By a special correspondent in Brescia, Italy
Dissident Chinese-Australian artist Badiucao, sometimes called "The Chinese Banksy" for his prolific political cartoons highlighting Chinese repression, rights violations and abuse of power by the Chinese Communist Party (CCP), kicks off his exhibition in Italy today (Nov 13), defying a Chinese Embassy request to cancel it.
The show, “La China (non) e vicina [China is (not) near],” an allusion to a famous Italian film in 1967, China Is Near, is scheduled to be held between November 13 and February 13, 2022 at the Museo di Santa Giulia in Brescia, a northern Italian city about 100 kilometres east of Milan.
The exhibition poster features a composite image of President Xi Jinping and Carrie Lam, Chief Executive of Hong Kong, satirizing the city's integration with the motherland.
The impressive large-scale exhibition showcases over 70 works by Badiucao, including paintings, cartoons, installations, hanging tapestries and neon signs. It is divided into five thematic sections.
The first section, “China”, features a series of masks created by the artist to hide his identity until finally deciding to reveal his face in reaction to threats and intimidation, and a documentary, China’s Artful Dissident, which reconstructs Badiucao’s journey around the world to interview fellow citizens exiled and witness to violation of human rights.
This section also includes some of his more recent works: a bed of 4,000 pencils sharp as needles (Dream), representing the artist-activist’s restless tormented sleep, an installation done with powdered milk denouncing the trade war being fought over the head of new-born babies (This is Why They Buy Our Baby Formula) and "a tiger’s chair" (Torture Chair), traditional means of torture transformed by the artist into an innocent rocking chair. China's role in the Covid-19 pandemic with Wuhan Diary and the portraits dedicated to the first victims in Wuhan including Dr Li Wenliang who first reported the outbreak of the virus.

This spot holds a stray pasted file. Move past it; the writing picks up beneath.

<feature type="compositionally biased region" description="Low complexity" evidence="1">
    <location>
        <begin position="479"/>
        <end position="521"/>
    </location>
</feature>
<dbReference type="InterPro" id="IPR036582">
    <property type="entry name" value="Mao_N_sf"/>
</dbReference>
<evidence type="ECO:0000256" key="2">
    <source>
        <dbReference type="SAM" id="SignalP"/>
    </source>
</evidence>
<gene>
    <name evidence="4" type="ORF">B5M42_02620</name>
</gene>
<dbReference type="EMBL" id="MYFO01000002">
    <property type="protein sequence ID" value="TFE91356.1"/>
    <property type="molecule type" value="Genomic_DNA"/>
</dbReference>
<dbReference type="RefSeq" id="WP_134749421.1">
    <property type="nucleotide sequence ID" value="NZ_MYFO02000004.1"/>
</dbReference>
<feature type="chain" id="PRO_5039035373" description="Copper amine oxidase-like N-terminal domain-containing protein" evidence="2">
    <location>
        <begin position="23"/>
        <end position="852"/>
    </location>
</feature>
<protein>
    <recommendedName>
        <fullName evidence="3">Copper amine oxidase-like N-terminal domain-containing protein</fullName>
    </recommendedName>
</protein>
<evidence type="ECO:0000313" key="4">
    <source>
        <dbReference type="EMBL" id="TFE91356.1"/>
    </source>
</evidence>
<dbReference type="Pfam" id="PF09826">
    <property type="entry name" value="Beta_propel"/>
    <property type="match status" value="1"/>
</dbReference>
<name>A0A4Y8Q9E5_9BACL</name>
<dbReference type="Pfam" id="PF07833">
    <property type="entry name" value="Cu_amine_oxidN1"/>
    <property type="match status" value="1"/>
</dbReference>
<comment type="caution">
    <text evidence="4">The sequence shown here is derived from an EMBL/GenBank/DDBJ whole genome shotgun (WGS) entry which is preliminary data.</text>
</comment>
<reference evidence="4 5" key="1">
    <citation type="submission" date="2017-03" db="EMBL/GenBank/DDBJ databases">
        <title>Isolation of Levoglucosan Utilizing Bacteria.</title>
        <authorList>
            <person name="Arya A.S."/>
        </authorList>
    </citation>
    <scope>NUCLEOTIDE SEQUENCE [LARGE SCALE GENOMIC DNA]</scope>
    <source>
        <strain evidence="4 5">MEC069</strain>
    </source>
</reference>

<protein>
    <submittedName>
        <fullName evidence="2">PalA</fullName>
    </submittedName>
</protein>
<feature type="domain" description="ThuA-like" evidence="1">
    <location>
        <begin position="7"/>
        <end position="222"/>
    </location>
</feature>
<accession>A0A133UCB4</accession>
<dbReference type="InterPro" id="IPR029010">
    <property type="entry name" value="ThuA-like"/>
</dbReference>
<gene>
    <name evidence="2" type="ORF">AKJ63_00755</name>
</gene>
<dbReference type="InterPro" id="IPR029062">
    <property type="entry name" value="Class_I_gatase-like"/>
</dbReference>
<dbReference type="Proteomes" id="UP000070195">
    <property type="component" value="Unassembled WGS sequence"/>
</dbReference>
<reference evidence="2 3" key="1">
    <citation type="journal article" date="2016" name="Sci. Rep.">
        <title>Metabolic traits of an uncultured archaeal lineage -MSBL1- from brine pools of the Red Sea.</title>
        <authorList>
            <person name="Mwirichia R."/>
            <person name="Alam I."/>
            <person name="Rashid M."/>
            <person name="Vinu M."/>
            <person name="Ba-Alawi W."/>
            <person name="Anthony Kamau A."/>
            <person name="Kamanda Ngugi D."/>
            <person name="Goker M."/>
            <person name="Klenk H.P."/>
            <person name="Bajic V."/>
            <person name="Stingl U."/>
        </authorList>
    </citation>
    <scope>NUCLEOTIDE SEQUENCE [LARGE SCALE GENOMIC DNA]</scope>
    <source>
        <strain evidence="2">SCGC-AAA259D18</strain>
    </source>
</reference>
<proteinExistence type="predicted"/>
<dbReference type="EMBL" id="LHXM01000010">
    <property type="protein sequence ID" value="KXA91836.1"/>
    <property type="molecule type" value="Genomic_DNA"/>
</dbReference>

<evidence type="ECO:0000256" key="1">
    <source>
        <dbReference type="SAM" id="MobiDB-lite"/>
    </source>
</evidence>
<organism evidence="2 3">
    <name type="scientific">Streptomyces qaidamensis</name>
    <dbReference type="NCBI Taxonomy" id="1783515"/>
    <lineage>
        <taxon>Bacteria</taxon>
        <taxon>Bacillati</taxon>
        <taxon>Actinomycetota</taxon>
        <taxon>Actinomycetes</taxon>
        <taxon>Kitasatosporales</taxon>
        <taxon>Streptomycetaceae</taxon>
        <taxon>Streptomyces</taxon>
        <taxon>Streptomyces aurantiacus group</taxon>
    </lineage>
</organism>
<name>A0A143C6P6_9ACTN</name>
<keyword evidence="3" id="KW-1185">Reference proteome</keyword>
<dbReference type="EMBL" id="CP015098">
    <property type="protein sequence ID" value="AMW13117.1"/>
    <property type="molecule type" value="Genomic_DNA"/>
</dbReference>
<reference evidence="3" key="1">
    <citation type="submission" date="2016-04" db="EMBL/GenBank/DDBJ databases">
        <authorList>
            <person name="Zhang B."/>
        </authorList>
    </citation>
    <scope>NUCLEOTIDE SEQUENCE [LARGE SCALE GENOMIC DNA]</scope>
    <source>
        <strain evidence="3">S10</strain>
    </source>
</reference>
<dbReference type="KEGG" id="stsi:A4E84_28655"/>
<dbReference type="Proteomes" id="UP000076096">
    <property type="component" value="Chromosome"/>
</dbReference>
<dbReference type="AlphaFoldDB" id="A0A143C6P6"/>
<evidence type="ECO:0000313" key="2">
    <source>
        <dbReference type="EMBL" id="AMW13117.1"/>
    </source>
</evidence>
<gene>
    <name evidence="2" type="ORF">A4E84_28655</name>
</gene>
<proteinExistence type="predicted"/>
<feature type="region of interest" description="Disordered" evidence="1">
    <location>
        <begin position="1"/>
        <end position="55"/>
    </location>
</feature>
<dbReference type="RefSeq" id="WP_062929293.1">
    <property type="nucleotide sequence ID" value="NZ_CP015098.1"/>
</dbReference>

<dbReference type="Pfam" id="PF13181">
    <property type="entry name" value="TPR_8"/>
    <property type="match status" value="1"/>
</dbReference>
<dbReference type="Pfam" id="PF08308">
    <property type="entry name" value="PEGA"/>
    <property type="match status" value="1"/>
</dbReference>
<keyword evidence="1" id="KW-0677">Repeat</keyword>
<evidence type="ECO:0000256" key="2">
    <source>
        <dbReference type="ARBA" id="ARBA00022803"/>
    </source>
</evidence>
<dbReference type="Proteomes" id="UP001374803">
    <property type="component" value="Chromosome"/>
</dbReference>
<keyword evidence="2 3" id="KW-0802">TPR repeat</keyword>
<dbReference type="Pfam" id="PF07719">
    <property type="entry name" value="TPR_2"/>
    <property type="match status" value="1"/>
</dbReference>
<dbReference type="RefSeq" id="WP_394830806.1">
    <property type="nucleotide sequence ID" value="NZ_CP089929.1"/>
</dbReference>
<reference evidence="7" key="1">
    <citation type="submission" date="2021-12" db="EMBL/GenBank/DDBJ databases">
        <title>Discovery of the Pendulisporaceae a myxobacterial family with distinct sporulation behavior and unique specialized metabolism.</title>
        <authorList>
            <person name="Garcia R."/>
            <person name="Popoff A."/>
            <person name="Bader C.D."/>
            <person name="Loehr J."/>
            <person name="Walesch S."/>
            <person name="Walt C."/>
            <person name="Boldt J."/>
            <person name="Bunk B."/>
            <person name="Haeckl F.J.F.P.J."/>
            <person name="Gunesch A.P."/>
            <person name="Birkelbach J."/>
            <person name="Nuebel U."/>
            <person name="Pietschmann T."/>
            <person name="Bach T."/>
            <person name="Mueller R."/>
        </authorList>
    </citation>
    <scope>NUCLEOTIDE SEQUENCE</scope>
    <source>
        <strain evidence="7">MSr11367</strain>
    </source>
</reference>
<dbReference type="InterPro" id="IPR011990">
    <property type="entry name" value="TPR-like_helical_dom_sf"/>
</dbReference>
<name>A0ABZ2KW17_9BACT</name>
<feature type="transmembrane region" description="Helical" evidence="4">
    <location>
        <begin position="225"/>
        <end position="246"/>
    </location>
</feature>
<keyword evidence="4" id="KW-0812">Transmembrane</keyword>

The second section, Hong Kong, tells the recent political story of the ex-British colony which, in 1997, became Special Administrative Region under the rule of the People’s Republic of China, and focuses on the wave of protests sparked in 2019 by a proposed law foreseeing the extradition to continental China of anyone accused of a crime punished with more than 7 years of detention.
Badiucao actively took part in the protests, albeit from overseas, disseminating images and slogans, such as the desecrating Portrait of Carrie – Carrie Lam – and the Lennon Wall Flag composed of 96 coloured squares recalling the post-its attached by the people on the city walls with messages of dissent and Bricks, which transforms the red bricks used for barricades during the protests. They are displayed in the "Yellow Room" dedicated to the Hong Kong protesters.
Brescia mayor Emilio del Bono said he will not comply with a request from the Chinese embassy to cancel the show despite warning that diplomatic relations would be "endangered" if it is allowed to go ahead. The cartoonist's work is described as "full of anti-Chinese lies."
He said “it is important to show that you can stay friends while criticising some things.”
"I think it's pretty cool, because the Chinese government gave me some free publicity," Badiucao said. "Previously, this was just an exhibition in Italy, but now everyone in Europe and the world has heard about it too."
"Once again, Beijing has shot itself in the foot," he said.
This is not the first time that the Chinese government has targeted Badiucao.
In 2018, Hong Kong authorities shut down an event that would have included Badiucao's cartoons a day before it was due to open.
The exhibition, Gongle, was scheduled for 3 Nov. It was canceled after "threats made by the Chinese authorities relating to the artist," according to organizers Hong Kong Free Press, Amnesty International and Reporters Without Borders.
Last September, Badiucao won the Vaclav Havel Prize for Creative Dissent for his political art exposing the lies of the Chinese regime and raising awareness of the struggle of the Hong Kong people.
The Italian Show, curated by Elettra Stamboulis, is his first international solo exhibition. Badiucao, who lives in Australia, characterizes himself on Twitter as a “Chinese-Aussie Artist hunted by CCP [Chinese Communist Party]”.